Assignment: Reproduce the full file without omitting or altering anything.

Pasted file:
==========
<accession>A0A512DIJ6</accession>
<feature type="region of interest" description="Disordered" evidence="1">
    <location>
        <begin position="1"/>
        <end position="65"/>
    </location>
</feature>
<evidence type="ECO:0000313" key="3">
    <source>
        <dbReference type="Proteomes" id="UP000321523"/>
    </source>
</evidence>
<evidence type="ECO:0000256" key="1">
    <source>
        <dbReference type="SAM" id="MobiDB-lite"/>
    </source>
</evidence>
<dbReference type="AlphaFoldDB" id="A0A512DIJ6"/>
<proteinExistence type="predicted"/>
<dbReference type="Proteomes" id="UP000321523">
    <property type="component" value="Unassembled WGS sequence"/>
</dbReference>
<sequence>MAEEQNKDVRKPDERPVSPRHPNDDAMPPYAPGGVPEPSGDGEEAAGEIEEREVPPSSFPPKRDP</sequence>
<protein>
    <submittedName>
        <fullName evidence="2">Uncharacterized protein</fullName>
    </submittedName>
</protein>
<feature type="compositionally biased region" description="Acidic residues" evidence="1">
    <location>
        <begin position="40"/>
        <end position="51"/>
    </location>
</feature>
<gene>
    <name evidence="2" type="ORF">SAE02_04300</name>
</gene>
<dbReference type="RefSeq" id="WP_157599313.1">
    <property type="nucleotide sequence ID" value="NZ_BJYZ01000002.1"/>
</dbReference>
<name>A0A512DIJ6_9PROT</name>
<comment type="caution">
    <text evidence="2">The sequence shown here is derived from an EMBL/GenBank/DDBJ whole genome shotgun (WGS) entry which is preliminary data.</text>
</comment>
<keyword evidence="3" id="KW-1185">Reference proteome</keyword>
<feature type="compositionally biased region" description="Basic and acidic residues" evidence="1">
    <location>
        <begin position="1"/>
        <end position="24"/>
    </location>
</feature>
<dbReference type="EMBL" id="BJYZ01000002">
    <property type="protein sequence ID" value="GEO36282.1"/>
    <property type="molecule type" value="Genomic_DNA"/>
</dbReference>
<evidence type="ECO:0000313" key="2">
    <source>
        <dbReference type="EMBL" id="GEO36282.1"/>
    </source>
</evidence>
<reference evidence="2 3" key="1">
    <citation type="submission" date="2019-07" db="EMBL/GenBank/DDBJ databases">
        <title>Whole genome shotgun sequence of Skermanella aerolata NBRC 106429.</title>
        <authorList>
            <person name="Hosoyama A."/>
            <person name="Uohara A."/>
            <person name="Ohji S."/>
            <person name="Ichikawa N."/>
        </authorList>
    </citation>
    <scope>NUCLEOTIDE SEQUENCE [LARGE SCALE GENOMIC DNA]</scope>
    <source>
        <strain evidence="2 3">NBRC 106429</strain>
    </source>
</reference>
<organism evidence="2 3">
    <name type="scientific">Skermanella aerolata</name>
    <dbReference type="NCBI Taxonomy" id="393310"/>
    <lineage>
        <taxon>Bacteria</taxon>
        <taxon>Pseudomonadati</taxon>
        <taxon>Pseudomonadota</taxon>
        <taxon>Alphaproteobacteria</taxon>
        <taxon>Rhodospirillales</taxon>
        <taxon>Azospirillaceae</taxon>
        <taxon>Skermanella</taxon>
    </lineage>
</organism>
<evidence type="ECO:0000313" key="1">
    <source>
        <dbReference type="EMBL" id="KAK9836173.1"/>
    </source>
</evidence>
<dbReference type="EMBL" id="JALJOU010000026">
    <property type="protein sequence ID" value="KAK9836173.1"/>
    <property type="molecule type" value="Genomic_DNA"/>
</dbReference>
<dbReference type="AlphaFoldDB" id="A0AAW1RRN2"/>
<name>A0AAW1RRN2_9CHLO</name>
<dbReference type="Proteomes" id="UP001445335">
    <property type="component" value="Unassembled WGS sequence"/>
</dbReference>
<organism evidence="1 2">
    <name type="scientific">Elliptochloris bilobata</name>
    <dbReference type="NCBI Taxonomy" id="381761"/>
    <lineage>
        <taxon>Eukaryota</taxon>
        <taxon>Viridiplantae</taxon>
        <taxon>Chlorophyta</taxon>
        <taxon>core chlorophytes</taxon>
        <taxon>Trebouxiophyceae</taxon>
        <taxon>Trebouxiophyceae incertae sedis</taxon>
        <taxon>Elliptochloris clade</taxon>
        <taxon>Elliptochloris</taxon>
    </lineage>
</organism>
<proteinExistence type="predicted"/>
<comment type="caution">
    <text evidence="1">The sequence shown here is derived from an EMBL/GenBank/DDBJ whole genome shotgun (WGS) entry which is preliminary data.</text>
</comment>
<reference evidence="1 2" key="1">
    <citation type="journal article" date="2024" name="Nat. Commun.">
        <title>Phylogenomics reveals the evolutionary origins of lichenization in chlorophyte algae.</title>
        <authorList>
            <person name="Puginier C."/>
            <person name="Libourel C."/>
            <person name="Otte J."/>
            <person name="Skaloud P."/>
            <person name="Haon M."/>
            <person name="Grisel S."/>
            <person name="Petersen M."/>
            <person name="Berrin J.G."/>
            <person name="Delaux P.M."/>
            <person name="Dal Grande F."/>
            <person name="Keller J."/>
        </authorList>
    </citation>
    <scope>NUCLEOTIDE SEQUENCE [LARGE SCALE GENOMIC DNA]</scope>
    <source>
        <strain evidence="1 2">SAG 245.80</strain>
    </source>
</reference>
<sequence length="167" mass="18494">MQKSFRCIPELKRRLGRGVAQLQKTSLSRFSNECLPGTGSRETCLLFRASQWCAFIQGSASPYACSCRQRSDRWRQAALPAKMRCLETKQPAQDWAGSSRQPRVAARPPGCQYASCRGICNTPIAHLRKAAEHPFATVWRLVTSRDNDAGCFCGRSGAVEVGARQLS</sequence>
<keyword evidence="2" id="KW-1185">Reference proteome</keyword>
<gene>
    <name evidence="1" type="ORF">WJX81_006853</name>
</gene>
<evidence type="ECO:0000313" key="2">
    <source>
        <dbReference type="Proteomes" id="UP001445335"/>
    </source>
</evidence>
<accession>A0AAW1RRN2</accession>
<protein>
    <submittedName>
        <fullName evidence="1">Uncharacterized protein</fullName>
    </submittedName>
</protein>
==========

<accession>A0A512DIJ6</accession>
<feature type="region of interest" description="Disordered" evidence="1">
    <location>
        <begin position="1"/>
        <end position="65"/>
    </location>
</feature>
<evidence type="ECO:0000313" key="3">
    <source>
        <dbReference type="Proteomes" id="UP000321523"/>
    </source>
</evidence>
<evidence type="ECO:0000256" key="1">
    <source>
        <dbReference type="SAM" id="MobiDB-lite"/>
    </source>
</evidence>
<dbReference type="AlphaFoldDB" id="A0A512DIJ6"/>
<proteinExistence type="predicted"/>
<dbReference type="Proteomes" id="UP000321523">
    <property type="component" value="Unassembled WGS sequence"/>
</dbReference>
<sequence>MAEEQNKDVRKPDERPVSPRHPNDDAMPPYAPGGVPEPSGDGEEAAGEIEEREVPPSSFPPKRDP</sequence>
<protein>
    <submittedName>
        <fullName evidence="2">Uncharacterized protein</fullName>
    </submittedName>
</protein>
<feature type="compositionally biased region" description="Acidic residues" evidence="1">
    <location>
        <begin position="40"/>
        <end position="51"/>
    </location>
</feature>
<gene>
    <name evidence="2" type="ORF">SAE02_04300</name>
</gene>
<dbReference type="RefSeq" id="WP_157599313.1">
    <property type="nucleotide sequence ID" value="NZ_BJYZ01000002.1"/>
</dbReference>
<name>A0A512DIJ6_9PROT</name>
<comment type="caution">
    <text evidence="2">The sequence shown here is derived from an EMBL/GenBank/DDBJ whole genome shotgun (WGS) entry which is preliminary data.</text>
</comment>
<keyword evidence="3" id="KW-1185">Reference proteome</keyword>
<feature type="compositionally biased region" description="Basic and acidic residues" evidence="1">
    <location>
        <begin position="1"/>
        <end position="24"/>
    </location>
</feature>
<dbReference type="EMBL" id="BJYZ01000002">
    <property type="protein sequence ID" value="GEO36282.1"/>
    <property type="molecule type" value="Genomic_DNA"/>
</dbReference>
<evidence type="ECO:0000313" key="2">
    <source>
        <dbReference type="EMBL" id="GEO36282.1"/>
    </source>
</evidence>
<reference evidence="2 3" key="1">
    <citation type="submission" date="2019-07" db="EMBL/GenBank/DDBJ databases">
        <title>Whole genome shotgun sequence of Skermanella aerolata NBRC 106429.</title>
        <authorList>
            <person name="Hosoyama A."/>
            <person name="Uohara A."/>
            <person name="Ohji S."/>
            <person name="Ichikawa N."/>
        </authorList>
    </citation>
    <scope>NUCLEOTIDE SEQUENCE [LARGE SCALE GENOMIC DNA]</scope>
    <source>
        <strain evidence="2 3">NBRC 106429</strain>
    </source>
</reference>
<organism evidence="2 3">
    <name type="scientific">Skermanella aerolata</name>
    <dbReference type="NCBI Taxonomy" id="393310"/>
    <lineage>
        <taxon>Bacteria</taxon>
        <taxon>Pseudomonadati</taxon>
        <taxon>Pseudomonadota</taxon>
        <taxon>Alphaproteobacteria</taxon>
        <taxon>Rhodospirillales</taxon>
        <taxon>Azospirillaceae</taxon>
        <taxon>Skermanella</taxon>
    </lineage>
</organism>
<evidence type="ECO:0000313" key="1">
    <source>
        <dbReference type="EMBL" id="KAK9836173.1"/>
    </source>
</evidence>
<dbReference type="EMBL" id="JALJOU010000026">
    <property type="protein sequence ID" value="KAK9836173.1"/>
    <property type="molecule type" value="Genomic_DNA"/>
</dbReference>
<dbReference type="AlphaFoldDB" id="A0AAW1RRN2"/>
<name>A0AAW1RRN2_9CHLO</name>
<dbReference type="Proteomes" id="UP001445335">
    <property type="component" value="Unassembled WGS sequence"/>
</dbReference>
<organism evidence="1 2">
    <name type="scientific">Elliptochloris bilobata</name>
    <dbReference type="NCBI Taxonomy" id="381761"/>
    <lineage>
        <taxon>Eukaryota</taxon>
        <taxon>Viridiplantae</taxon>
        <taxon>Chlorophyta</taxon>
        <taxon>core chlorophytes</taxon>
        <taxon>Trebouxiophyceae</taxon>
        <taxon>Trebouxiophyceae incertae sedis</taxon>
        <taxon>Elliptochloris clade</taxon>
        <taxon>Elliptochloris</taxon>
    </lineage>
</organism>
<proteinExistence type="predicted"/>
<comment type="caution">
    <text evidence="1">The sequence shown here is derived from an EMBL/GenBank/DDBJ whole genome shotgun (WGS) entry which is preliminary data.</text>
</comment>
<reference evidence="1 2" key="1">
    <citation type="journal article" date="2024" name="Nat. Commun.">
        <title>Phylogenomics reveals the evolutionary origins of lichenization in chlorophyte algae.</title>
        <authorList>
            <person name="Puginier C."/>
            <person name="Libourel C."/>
            <person name="Otte J."/>
            <person name="Skaloud P."/>
            <person name="Haon M."/>
            <person name="Grisel S."/>
            <person name="Petersen M."/>
            <person name="Berrin J.G."/>
            <person name="Delaux P.M."/>
            <person name="Dal Grande F."/>
            <person name="Keller J."/>
        </authorList>
    </citation>
    <scope>NUCLEOTIDE SEQUENCE [LARGE SCALE GENOMIC DNA]</scope>
    <source>
        <strain evidence="1 2">SAG 245.80</strain>
    </source>
</reference>
<sequence length="167" mass="18494">MQKSFRCIPELKRRLGRGVAQLQKTSLSRFSNECLPGTGSRETCLLFRASQWCAFIQGSASPYACSCRQRSDRWRQAALPAKMRCLETKQPAQDWAGSSRQPRVAARPPGCQYASCRGICNTPIAHLRKAAEHPFATVWRLVTSRDNDAGCFCGRSGAVEVGARQLS</sequence>
<keyword evidence="2" id="KW-1185">Reference proteome</keyword>
<gene>
    <name evidence="1" type="ORF">WJX81_006853</name>
</gene>
<evidence type="ECO:0000313" key="2">
    <source>
        <dbReference type="Proteomes" id="UP001445335"/>
    </source>
</evidence>
<accession>A0AAW1RRN2</accession>
<protein>
    <submittedName>
        <fullName evidence="1">Uncharacterized protein</fullName>
    </submittedName>
</protein>